NEW DELHI, July 21: The US on Friday indicated that and are further "going to talk to one another" about the .
The US state department also said it is watching the border situation "closely and carefully" and wants both countries to "engage in direct dialogue" to defuse tensions.
"This is a situation that we are following closely and carefully," said US state department spokeswoman Heather Nauert.
Without replying directly to a question on whether the US has been briefed by Beijing on the border flare up, the State spokeswoman indicated that the US is aware that New Delhi and Beijing are trying to sort out the issue.
"They're talking (about) those issues. They're going to talk to one another. We would encourage them to direct - engage in direct dialogue aimed at reducing tensions," Nauert said.
A day earlier, Chinese foreign ministry spokesman Lu Kang told reporters that "our diplomatic channel is unimpeded", an indication that the two sides were talking to defuse the crisis. China also repeated its demand that India call back its troops as the first step towards resolution of tension.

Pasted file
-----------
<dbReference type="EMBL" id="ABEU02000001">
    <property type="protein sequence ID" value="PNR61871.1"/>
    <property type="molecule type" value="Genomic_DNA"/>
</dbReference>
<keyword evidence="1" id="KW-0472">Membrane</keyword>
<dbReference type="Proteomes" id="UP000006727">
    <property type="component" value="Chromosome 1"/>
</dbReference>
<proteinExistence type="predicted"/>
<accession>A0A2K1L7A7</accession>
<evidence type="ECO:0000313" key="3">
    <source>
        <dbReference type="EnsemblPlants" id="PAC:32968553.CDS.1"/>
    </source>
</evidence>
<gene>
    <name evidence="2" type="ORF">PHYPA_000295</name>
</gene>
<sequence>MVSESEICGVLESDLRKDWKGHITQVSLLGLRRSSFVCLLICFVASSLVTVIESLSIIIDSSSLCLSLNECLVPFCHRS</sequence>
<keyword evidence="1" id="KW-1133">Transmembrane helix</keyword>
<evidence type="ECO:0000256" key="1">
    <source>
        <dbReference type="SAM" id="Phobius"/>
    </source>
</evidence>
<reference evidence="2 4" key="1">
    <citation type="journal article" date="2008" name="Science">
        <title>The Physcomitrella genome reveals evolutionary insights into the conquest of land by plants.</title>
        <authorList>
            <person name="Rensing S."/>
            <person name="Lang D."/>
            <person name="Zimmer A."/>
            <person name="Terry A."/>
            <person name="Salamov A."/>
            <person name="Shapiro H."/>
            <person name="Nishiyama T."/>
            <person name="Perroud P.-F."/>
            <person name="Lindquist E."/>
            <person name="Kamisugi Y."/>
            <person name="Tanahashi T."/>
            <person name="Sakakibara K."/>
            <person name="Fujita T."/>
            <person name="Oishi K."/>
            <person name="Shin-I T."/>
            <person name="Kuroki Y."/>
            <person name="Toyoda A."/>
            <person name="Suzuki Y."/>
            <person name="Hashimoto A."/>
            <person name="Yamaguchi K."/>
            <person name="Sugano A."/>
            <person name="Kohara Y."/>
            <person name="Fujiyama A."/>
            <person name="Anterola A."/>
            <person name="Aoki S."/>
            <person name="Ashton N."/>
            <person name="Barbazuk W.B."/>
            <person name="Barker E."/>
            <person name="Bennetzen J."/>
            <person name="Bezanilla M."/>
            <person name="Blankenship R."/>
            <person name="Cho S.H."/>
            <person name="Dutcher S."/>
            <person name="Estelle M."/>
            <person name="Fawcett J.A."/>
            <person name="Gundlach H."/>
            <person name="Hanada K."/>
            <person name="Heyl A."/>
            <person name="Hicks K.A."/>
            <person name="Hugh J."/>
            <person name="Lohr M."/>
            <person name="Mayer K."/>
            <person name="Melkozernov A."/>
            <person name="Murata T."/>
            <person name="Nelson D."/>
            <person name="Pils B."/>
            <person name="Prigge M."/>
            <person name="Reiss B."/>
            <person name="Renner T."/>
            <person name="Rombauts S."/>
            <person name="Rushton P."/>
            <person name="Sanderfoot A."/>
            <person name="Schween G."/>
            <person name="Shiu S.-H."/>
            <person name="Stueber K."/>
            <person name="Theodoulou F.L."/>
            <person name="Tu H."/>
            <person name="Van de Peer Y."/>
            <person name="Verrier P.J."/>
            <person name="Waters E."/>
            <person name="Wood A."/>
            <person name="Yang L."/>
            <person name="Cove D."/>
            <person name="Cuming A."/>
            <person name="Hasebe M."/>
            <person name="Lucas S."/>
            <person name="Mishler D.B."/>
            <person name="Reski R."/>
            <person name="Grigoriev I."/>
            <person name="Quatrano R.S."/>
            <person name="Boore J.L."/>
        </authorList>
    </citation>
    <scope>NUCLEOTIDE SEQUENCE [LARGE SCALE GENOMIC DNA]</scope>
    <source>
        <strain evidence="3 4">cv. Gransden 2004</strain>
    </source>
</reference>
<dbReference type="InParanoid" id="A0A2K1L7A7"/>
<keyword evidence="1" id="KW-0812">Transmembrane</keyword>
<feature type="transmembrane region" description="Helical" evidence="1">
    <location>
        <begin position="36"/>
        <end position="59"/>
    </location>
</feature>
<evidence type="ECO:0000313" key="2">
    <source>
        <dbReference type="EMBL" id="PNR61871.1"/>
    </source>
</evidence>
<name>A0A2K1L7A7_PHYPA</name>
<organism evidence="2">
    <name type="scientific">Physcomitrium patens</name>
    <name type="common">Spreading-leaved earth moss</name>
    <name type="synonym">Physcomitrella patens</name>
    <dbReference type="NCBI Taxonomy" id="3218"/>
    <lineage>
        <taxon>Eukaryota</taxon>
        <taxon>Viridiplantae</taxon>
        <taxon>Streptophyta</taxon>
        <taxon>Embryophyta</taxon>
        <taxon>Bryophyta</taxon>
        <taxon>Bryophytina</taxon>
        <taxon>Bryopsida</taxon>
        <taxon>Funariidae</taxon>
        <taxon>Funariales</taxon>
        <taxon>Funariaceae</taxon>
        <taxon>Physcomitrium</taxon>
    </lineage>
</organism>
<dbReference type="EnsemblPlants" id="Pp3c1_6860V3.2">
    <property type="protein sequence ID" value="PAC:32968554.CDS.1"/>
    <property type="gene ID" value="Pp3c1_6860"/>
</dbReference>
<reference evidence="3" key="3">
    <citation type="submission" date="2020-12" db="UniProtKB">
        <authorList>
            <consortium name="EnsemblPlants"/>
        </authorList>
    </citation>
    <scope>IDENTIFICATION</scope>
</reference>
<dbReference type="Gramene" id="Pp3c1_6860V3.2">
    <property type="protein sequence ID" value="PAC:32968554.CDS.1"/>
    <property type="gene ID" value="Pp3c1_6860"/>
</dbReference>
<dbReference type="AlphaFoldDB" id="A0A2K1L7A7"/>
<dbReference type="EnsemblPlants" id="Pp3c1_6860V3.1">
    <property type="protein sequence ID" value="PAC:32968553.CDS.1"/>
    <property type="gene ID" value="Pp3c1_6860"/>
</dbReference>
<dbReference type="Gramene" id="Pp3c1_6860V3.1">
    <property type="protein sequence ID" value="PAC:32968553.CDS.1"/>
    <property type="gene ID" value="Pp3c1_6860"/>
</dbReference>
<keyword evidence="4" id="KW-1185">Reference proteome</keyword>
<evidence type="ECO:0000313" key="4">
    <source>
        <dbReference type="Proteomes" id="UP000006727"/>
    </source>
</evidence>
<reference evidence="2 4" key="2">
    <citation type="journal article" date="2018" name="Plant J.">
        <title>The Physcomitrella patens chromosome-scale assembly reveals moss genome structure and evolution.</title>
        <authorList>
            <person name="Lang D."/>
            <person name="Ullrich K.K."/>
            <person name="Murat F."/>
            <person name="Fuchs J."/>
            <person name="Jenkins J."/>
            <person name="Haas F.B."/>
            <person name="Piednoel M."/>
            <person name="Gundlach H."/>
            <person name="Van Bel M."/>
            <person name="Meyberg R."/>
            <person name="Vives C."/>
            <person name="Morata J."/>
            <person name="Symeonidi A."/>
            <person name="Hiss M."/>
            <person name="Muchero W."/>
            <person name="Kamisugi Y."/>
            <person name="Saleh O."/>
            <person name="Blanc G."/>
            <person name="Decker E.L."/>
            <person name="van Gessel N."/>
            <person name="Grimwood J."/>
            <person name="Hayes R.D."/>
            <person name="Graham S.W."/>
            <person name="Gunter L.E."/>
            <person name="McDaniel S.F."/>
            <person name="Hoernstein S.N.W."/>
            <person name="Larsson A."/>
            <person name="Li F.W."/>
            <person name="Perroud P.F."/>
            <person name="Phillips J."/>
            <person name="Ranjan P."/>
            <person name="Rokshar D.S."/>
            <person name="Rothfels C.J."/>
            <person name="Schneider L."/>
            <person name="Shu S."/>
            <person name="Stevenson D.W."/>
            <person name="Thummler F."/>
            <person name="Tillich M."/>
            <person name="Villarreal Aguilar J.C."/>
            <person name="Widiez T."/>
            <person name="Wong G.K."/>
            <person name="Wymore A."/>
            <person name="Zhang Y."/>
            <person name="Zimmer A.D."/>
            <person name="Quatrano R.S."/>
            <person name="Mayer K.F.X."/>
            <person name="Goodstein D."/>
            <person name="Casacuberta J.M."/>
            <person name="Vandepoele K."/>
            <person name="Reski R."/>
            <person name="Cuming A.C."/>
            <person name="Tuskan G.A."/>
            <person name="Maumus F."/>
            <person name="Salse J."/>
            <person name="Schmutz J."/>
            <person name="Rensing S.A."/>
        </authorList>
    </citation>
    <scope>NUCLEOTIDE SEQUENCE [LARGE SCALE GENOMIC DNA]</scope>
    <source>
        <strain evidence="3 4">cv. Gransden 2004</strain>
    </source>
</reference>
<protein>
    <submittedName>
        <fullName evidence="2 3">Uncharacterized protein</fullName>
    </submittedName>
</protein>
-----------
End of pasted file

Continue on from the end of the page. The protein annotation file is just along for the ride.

Later on Thursday, Indian ruled out a unilateral withdrawal of Indian troops as is being insisted on by an increasingly belligerent Beijing. She said even China should withdraw its troops.
"India wants that all troops are removed from the tri-junction point before discussing the issue together. All countries, including Bhutan, are with us," Swaraj said, while responding to queries during question hour in the Rajya Sabha.
The minister added that China's attempt to build a road in Doklam through Bhutan posed a security challenge to India. She also blamed China for trying to change the status of the India-Bhutan-China tri-junction.
"Their (China's) intention was to reach the tri-junction so that they could unilaterally end the status of the tri-junction. It was only then that India came into the picture. If China unilaterally changes the tri-junction point, then India's security is challenged," she said.TOI
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